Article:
Get real
Philippine Daily Inquirer, 2 March 2019


Will wonders never cease. You will remember, Reader, that my last column praised, not faintly but with sincerity, Congress’ passing and President Duterte’s signing the Rice Tariffication Law. It was an important first step in straightening out our perennial rice dilemma of prices too high for the consumers and too low for the farmers. I also, if you will remember, praised another law which the President signed, the Universal Health Care Act, which is a very important social safety net, especially for our senior citizens and our poor. Would that these two laws be implemented properly. That’s the real challenge.

But hardly had the ink dried on this newspaper when Duterte praised himself rather effusively last Saturday for fulfilling ALL of his promises, except for the Edsa traffic problem (which could have been solved, he claimed, if Congress had only given him emergency powers). “Wala akong pangako na hindi ko natupad, except yang Edsa,” he said.

Really? The accuracy of his claim should be relatively easy to check. When he got elected, his campaign promises were integrated into the Philippine Development Plan (PDP) 2017-2022, which has accompanying Results Matrices. Moreover, the Philippine Statistics Authority (PSA) keeps track, and posts annually, the government’s accomplishments versus targets. Look at the PSA website, Reader, click Statistics and then click on StatDev.

Unfortunately, what we see there covers only 2017, with some data available for the first quarter of 2018. So it is not current at all. But such as it is, the first table shows the summary of StatDev indicators by sector and likelihood of achieving the target. This shows that of 257 indicators monitored, 111 have a high likelihood, 117 have a low likelihood, and 29 have a 50-50 chance.  So no stars for the President.

But I doubt whether President Duterte meant the targets in the PDP or the indicators in the StatDev when he spoke on the senatorial campaign trail last week. So let’s look at the promises he made during his presidential campaign. That, too, is relatively easy. Google to the rescue.

It turns out, Reader, that he made a lot of promises. This column cannot enumerate all. Nor does it agree with all of them. But here’s a partial list. Let’s start with the promises he has kept:

  1. Release Gloria Macapagal Arroyo from incarceration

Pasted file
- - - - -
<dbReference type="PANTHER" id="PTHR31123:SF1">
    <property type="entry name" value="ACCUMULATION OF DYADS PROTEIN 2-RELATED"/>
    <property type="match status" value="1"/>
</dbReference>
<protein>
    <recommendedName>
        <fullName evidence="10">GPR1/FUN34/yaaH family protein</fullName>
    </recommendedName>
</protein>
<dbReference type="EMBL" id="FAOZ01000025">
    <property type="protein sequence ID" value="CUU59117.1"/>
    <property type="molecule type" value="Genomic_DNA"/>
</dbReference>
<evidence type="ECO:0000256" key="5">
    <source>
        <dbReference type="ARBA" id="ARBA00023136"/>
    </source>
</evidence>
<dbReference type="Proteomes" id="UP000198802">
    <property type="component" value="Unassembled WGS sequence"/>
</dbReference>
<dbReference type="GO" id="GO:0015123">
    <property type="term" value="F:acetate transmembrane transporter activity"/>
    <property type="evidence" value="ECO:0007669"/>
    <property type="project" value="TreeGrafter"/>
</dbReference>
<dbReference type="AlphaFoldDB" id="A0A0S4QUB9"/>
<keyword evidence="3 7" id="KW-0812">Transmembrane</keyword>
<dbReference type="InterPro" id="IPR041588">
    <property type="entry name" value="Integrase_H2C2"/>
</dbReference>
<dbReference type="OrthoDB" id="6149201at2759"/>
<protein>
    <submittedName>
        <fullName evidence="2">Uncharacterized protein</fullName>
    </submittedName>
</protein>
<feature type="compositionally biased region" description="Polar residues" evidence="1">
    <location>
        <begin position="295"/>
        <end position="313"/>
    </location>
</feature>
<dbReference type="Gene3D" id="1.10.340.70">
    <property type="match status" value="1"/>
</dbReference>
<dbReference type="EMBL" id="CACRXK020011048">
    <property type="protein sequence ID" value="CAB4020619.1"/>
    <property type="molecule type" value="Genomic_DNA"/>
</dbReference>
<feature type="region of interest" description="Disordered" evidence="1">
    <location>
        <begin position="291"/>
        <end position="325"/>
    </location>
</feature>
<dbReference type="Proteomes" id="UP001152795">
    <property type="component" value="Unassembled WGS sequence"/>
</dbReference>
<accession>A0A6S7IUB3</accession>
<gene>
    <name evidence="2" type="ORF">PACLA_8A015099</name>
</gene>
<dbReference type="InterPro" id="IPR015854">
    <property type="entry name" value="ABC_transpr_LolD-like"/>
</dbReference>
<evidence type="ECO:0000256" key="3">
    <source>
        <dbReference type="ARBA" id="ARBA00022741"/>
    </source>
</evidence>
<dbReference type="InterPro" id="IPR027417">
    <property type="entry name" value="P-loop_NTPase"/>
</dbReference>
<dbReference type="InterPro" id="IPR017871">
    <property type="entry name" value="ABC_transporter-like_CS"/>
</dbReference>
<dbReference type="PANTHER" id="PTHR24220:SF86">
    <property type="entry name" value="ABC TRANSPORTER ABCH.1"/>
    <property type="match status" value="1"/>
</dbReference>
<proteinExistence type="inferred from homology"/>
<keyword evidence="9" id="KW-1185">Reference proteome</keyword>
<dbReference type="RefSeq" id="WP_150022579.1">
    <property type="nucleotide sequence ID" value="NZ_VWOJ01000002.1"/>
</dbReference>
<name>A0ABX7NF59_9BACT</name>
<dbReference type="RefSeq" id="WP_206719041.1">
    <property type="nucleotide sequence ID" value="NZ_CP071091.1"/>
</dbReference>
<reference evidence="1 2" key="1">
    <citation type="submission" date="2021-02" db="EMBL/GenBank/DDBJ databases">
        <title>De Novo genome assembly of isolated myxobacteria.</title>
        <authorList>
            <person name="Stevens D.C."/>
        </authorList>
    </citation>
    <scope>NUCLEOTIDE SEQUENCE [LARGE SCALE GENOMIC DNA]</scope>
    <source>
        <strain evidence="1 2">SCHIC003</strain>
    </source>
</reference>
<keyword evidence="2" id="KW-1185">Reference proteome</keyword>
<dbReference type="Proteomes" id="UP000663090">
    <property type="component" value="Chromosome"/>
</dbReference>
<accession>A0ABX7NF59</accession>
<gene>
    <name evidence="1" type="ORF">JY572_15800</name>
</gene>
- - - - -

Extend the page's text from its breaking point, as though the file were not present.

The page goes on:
1. Bury former president Ferdinand Marcos in the Libingan ng mga Bayani
  1. Continue and expand the Conditional Cash Transfer Program (4Ps)
  1. Exempt from income taxes those earning monthly incomes of P20,000 and below
  1. Provide funds for the support of family planning
  1. Provide free healthcare for senior citizens and the poor (Universal Health Care Act)
  1. Scholarships in tertiary education, which he has converted into free tuition for all

Then there are the promises which he has partially kept:

  1. Increase police salaries to P75,000-P100,000 within three years
  1. Push for a better agricultural development strategy (he just signed the Rice Tariffication Act, but more needs to be done)
  1. Lower the cost of food (rice, anyway, through the Rice Tariffication Act)
  1. Peace talks with the CPP, NPA, MILF
  1. “Build, build, build”
  1. Regulate or disallow mining

But there are promises that have not been kept, aside from the traffic problem:

  1. Within three to six months, get rid of corruption (in government), drugs and criminality
  1. Federalism, because “nothing short of a federal structure would give Mindanao peace” (the PDP 2017-2022 makes no mention of federalism as a solution to anything)
  1. Stop contractualization
  1. Lift bank secrecy laws
  1. Double the salary of teachers
  1. Build adequate classrooms and double the shifts
  1. Teach values and Filipino pride
  1. Establish a bank for OFW remittances
  1. No kin, no friends—Mr. Duterte announced that his administration will not tolerate this (even if the friends helped in his campaign)

Reader, feel free to amend my classification. In any case, it appears President Duterte has (again) been inaccurate. My only consolation: He is no match for US President Trump’s record, as reported by the Washington Post—more than 8,000 false or misleading claims in two years. I clutch at straws.